Judge dismisses lawsuits against Bentonville schools

Posted: March 12, 2018 at 4:10 p.m.

Bentonville School District administration building.

BENTONVILLE -- A judge today dismissed both lawsuits Bella Vista resident Jim Parsons had filed against the Bentonville School District.

He acted as his own attorney for both cases, and Benton County Circuit Judge John Scott twice advised Parsons that he could hire a lawyer to handle his legal representation.

Parsons filed a lawsuit last year concerning a sign opposing the millage in the May 2017 election. Parsons said he met a reporter for a television station at the district's administration building. He said he taped the sign to the building to prevent it from falling in the mud and left the sign in order to help the reporter.

He told Scott the sign was gone when he and the reporter returned. Parsons said a police officer told him that someone with the administration had taken it away.

Parsons filed the lawsuit against Debbie Jones, the school superintendent, asking $76 for the sign.

Marshall Ney, the attorney for the school district, said it is against the law to have signs for or against a ballot measure posted on school district buildings. Ney said Parsons left the sign unattended on the building, and it was removed and destroyed.

Parsons claimed no one had the right to destroy his sign and could have simply returned it to him.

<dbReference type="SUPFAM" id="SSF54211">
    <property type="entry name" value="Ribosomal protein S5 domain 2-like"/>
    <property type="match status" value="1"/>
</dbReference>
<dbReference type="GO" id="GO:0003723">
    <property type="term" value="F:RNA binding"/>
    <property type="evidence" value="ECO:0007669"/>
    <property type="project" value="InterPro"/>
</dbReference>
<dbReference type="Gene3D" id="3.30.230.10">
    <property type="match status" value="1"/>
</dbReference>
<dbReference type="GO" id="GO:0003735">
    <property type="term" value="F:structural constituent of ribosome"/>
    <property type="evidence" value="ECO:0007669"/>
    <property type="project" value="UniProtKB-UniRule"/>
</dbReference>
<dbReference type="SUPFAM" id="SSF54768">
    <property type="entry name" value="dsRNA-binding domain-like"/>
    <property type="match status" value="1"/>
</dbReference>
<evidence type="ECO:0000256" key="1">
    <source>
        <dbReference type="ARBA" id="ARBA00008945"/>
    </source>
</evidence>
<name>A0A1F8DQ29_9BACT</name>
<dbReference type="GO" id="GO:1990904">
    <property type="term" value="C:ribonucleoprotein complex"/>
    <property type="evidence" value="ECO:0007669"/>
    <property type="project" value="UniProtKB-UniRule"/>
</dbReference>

Parsons had no witnesses or evidence. Scott said he had no choice but to dismiss the case.

The second case concerned Parsons' lawsuit against Paul Wallace, the director of facilities for the school district. The lawsuit involved boilers in the district's schools. Parsons claims the district does not have certified personnel monitoring the boilers as required by state law.

Ney told the judge Parsons did not have standing to sue Wallace or the school district. Ney said issues concerning the boilers are the responsibility of the Arkansas Department of Labor and the law does not allow an individual to file a suit.

Scott agreed with Ley's opinion and dismissed the case.

Parsons said he may no longer represent himself in cases, but take his issues to the court of public opinion.

"Defending these types of claims is a drain on the district's resources," Leslee Wright, a spokeswoman for the school district, said. "We are pleased with today's dismissals."

NW News on 03/13/2018